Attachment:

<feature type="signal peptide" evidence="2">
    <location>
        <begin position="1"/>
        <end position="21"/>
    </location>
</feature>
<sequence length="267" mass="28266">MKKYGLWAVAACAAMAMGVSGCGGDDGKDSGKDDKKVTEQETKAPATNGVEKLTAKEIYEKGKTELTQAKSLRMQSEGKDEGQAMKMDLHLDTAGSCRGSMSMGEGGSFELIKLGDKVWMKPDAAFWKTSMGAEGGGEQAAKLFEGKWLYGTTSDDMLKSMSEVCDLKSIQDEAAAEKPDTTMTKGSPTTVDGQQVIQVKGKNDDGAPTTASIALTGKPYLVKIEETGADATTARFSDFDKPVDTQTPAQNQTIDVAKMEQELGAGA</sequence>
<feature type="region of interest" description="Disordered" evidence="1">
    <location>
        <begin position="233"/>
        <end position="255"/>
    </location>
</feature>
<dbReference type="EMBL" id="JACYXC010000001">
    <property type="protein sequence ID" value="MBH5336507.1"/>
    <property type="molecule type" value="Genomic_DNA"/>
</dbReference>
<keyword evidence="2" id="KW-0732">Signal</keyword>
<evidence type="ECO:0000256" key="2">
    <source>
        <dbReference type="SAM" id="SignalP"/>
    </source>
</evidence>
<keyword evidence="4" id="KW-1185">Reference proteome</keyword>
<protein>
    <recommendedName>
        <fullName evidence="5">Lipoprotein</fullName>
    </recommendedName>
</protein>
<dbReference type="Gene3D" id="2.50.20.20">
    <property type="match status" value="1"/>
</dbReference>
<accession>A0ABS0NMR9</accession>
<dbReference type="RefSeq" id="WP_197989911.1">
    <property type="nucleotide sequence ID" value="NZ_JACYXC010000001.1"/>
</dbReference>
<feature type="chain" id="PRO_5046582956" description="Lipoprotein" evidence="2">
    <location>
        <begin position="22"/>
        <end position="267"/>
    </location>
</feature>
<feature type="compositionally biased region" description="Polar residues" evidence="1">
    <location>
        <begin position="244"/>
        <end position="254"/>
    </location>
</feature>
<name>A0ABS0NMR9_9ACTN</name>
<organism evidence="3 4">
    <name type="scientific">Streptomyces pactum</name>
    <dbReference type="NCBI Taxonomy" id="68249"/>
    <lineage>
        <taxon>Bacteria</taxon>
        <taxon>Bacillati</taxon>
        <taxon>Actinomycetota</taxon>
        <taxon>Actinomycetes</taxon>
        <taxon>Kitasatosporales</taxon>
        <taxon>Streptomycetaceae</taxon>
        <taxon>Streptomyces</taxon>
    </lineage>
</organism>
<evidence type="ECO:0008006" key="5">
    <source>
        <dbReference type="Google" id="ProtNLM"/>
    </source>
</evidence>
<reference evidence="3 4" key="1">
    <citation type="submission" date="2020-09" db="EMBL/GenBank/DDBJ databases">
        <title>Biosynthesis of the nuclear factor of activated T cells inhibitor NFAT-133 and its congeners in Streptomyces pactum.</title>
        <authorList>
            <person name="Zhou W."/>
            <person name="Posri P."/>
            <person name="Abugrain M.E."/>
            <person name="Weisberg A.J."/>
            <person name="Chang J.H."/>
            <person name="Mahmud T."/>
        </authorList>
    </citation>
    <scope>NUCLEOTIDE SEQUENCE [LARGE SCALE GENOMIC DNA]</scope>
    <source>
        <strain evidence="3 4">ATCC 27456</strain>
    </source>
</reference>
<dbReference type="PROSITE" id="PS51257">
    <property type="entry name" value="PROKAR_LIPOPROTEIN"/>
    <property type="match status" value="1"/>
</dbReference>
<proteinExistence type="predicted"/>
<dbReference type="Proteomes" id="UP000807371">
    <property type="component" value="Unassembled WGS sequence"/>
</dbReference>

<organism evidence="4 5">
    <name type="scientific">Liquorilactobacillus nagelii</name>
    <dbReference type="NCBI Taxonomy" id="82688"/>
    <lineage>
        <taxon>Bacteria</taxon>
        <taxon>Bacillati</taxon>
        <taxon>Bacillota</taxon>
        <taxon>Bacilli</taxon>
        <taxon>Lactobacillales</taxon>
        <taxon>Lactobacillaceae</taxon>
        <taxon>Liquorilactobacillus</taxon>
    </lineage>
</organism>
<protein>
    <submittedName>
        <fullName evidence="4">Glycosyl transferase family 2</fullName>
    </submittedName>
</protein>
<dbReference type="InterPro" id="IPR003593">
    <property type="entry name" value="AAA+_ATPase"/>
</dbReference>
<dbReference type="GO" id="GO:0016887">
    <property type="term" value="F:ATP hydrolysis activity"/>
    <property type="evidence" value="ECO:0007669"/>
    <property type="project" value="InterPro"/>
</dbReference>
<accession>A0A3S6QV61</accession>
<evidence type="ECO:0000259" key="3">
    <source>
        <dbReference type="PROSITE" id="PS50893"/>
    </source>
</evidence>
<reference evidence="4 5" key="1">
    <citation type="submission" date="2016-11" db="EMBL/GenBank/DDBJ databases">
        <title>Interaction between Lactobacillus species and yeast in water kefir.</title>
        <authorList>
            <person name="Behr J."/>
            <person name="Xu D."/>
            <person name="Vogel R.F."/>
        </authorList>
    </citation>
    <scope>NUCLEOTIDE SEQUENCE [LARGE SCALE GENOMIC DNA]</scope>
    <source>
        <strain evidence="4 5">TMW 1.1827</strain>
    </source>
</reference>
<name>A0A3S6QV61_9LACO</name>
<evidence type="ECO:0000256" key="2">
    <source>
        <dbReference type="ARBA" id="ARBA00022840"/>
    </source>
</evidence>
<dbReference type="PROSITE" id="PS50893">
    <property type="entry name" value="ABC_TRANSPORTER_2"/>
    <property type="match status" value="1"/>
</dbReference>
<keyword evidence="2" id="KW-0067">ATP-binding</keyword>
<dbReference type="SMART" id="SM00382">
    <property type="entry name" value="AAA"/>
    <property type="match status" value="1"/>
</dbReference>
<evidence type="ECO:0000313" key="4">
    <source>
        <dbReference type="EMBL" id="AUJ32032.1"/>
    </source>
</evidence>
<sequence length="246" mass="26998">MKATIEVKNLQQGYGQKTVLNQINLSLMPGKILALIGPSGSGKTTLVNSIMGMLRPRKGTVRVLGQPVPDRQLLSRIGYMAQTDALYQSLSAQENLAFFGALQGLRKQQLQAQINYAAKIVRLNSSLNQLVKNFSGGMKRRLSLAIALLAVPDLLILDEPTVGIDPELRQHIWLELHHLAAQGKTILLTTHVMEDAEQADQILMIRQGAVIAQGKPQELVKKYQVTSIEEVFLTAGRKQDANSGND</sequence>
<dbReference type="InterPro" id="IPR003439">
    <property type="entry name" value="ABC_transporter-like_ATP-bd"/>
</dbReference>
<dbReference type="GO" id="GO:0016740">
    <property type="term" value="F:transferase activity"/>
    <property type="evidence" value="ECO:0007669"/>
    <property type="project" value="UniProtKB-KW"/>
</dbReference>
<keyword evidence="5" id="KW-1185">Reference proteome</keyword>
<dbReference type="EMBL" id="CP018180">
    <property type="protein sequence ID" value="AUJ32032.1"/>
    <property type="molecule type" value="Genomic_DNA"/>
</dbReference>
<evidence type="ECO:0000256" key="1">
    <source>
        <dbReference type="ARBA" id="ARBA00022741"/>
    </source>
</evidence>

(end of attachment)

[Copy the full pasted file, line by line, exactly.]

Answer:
<feature type="signal peptide" evidence="2">
    <location>
        <begin position="1"/>
        <end position="21"/>
    </location>
</feature>
<sequence length="267" mass="28266">MKKYGLWAVAACAAMAMGVSGCGGDDGKDSGKDDKKVTEQETKAPATNGVEKLTAKEIYEKGKTELTQAKSLRMQSEGKDEGQAMKMDLHLDTAGSCRGSMSMGEGGSFELIKLGDKVWMKPDAAFWKTSMGAEGGGEQAAKLFEGKWLYGTTSDDMLKSMSEVCDLKSIQDEAAAEKPDTTMTKGSPTTVDGQQVIQVKGKNDDGAPTTASIALTGKPYLVKIEETGADATTARFSDFDKPVDTQTPAQNQTIDVAKMEQELGAGA</sequence>
<feature type="region of interest" description="Disordered" evidence="1">
    <location>
        <begin position="233"/>
        <end position="255"/>
    </location>
</feature>
<dbReference type="EMBL" id="JACYXC010000001">
    <property type="protein sequence ID" value="MBH5336507.1"/>
    <property type="molecule type" value="Genomic_DNA"/>
</dbReference>
<keyword evidence="2" id="KW-0732">Signal</keyword>
<evidence type="ECO:0000256" key="2">
    <source>
        <dbReference type="SAM" id="SignalP"/>
    </source>
</evidence>
<keyword evidence="4" id="KW-1185">Reference proteome</keyword>
<protein>
    <recommendedName>
        <fullName evidence="5">Lipoprotein</fullName>
    </recommendedName>
</protein>
<dbReference type="Gene3D" id="2.50.20.20">
    <property type="match status" value="1"/>
</dbReference>
<accession>A0ABS0NMR9</accession>
<dbReference type="RefSeq" id="WP_197989911.1">
    <property type="nucleotide sequence ID" value="NZ_JACYXC010000001.1"/>
</dbReference>
<feature type="chain" id="PRO_5046582956" description="Lipoprotein" evidence="2">
    <location>
        <begin position="22"/>
        <end position="267"/>
    </location>
</feature>
<feature type="compositionally biased region" description="Polar residues" evidence="1">
    <location>
        <begin position="244"/>
        <end position="254"/>
    </location>
</feature>
<name>A0ABS0NMR9_9ACTN</name>
<organism evidence="3 4">
    <name type="scientific">Streptomyces pactum</name>
    <dbReference type="NCBI Taxonomy" id="68249"/>
    <lineage>
        <taxon>Bacteria</taxon>
        <taxon>Bacillati</taxon>
        <taxon>Actinomycetota</taxon>
        <taxon>Actinomycetes</taxon>
        <taxon>Kitasatosporales</taxon>
        <taxon>Streptomycetaceae</taxon>
        <taxon>Streptomyces</taxon>
    </lineage>
</organism>
<evidence type="ECO:0008006" key="5">
    <source>
        <dbReference type="Google" id="ProtNLM"/>
    </source>
</evidence>
<reference evidence="3 4" key="1">
    <citation type="submission" date="2020-09" db="EMBL/GenBank/DDBJ databases">
        <title>Biosynthesis of the nuclear factor of activated T cells inhibitor NFAT-133 and its congeners in Streptomyces pactum.</title>
        <authorList>
            <person name="Zhou W."/>
            <person name="Posri P."/>
            <person name="Abugrain M.E."/>
            <person name="Weisberg A.J."/>
            <person name="Chang J.H."/>
            <person name="Mahmud T."/>
        </authorList>
    </citation>
    <scope>NUCLEOTIDE SEQUENCE [LARGE SCALE GENOMIC DNA]</scope>
    <source>
        <strain evidence="3 4">ATCC 27456</strain>
    </source>
</reference>
<dbReference type="PROSITE" id="PS51257">
    <property type="entry name" value="PROKAR_LIPOPROTEIN"/>
    <property type="match status" value="1"/>
</dbReference>
<proteinExistence type="predicted"/>
<dbReference type="Proteomes" id="UP000807371">
    <property type="component" value="Unassembled WGS sequence"/>
</dbReference>

<organism evidence="4 5">
    <name type="scientific">Liquorilactobacillus nagelii</name>
    <dbReference type="NCBI Taxonomy" id="82688"/>
    <lineage>
        <taxon>Bacteria</taxon>
        <taxon>Bacillati</taxon>
        <taxon>Bacillota</taxon>
        <taxon>Bacilli</taxon>
        <taxon>Lactobacillales</taxon>
        <taxon>Lactobacillaceae</taxon>
        <taxon>Liquorilactobacillus</taxon>
    </lineage>
</organism>
<protein>
    <submittedName>
        <fullName evidence="4">Glycosyl transferase family 2</fullName>
    </submittedName>
</protein>
<dbReference type="InterPro" id="IPR003593">
    <property type="entry name" value="AAA+_ATPase"/>
</dbReference>
<dbReference type="GO" id="GO:0016887">
    <property type="term" value="F:ATP hydrolysis activity"/>
    <property type="evidence" value="ECO:0007669"/>
    <property type="project" value="InterPro"/>
</dbReference>
<accession>A0A3S6QV61</accession>
<evidence type="ECO:0000259" key="3">
    <source>
        <dbReference type="PROSITE" id="PS50893"/>
    </source>
</evidence>
<reference evidence="4 5" key="1">
    <citation type="submission" date="2016-11" db="EMBL/GenBank/DDBJ databases">
        <title>Interaction between Lactobacillus species and yeast in water kefir.</title>
        <authorList>
            <person name="Behr J."/>
            <person name="Xu D."/>
            <person name="Vogel R.F."/>
        </authorList>
    </citation>
    <scope>NUCLEOTIDE SEQUENCE [LARGE SCALE GENOMIC DNA]</scope>
    <source>
        <strain evidence="4 5">TMW 1.1827</strain>
    </source>
</reference>
<name>A0A3S6QV61_9LACO</name>
<evidence type="ECO:0000256" key="2">
    <source>
        <dbReference type="ARBA" id="ARBA00022840"/>
    </source>
</evidence>
<dbReference type="PROSITE" id="PS50893">
    <property type="entry name" value="ABC_TRANSPORTER_2"/>
    <property type="match status" value="1"/>
</dbReference>
<keyword evidence="2" id="KW-0067">ATP-binding</keyword>
<dbReference type="SMART" id="SM00382">
    <property type="entry name" value="AAA"/>
    <property type="match status" value="1"/>
</dbReference>
<evidence type="ECO:0000313" key="4">
    <source>
        <dbReference type="EMBL" id="AUJ32032.1"/>
    </source>
</evidence>
<sequence length="246" mass="26998">MKATIEVKNLQQGYGQKTVLNQINLSLMPGKILALIGPSGSGKTTLVNSIMGMLRPRKGTVRVLGQPVPDRQLLSRIGYMAQTDALYQSLSAQENLAFFGALQGLRKQQLQAQINYAAKIVRLNSSLNQLVKNFSGGMKRRLSLAIALLAVPDLLILDEPTVGIDPELRQHIWLELHHLAAQGKTILLTTHVMEDAEQADQILMIRQGAVIAQGKPQELVKKYQVTSIEEVFLTAGRKQDANSGND</sequence>
<dbReference type="InterPro" id="IPR003439">
    <property type="entry name" value="ABC_transporter-like_ATP-bd"/>
</dbReference>
<dbReference type="GO" id="GO:0016740">
    <property type="term" value="F:transferase activity"/>
    <property type="evidence" value="ECO:0007669"/>
    <property type="project" value="UniProtKB-KW"/>
</dbReference>
<keyword evidence="5" id="KW-1185">Reference proteome</keyword>
<dbReference type="EMBL" id="CP018180">
    <property type="protein sequence ID" value="AUJ32032.1"/>
    <property type="molecule type" value="Genomic_DNA"/>
</dbReference>
<evidence type="ECO:0000256" key="1">
    <source>
        <dbReference type="ARBA" id="ARBA00022741"/>
    </source>
</evidence>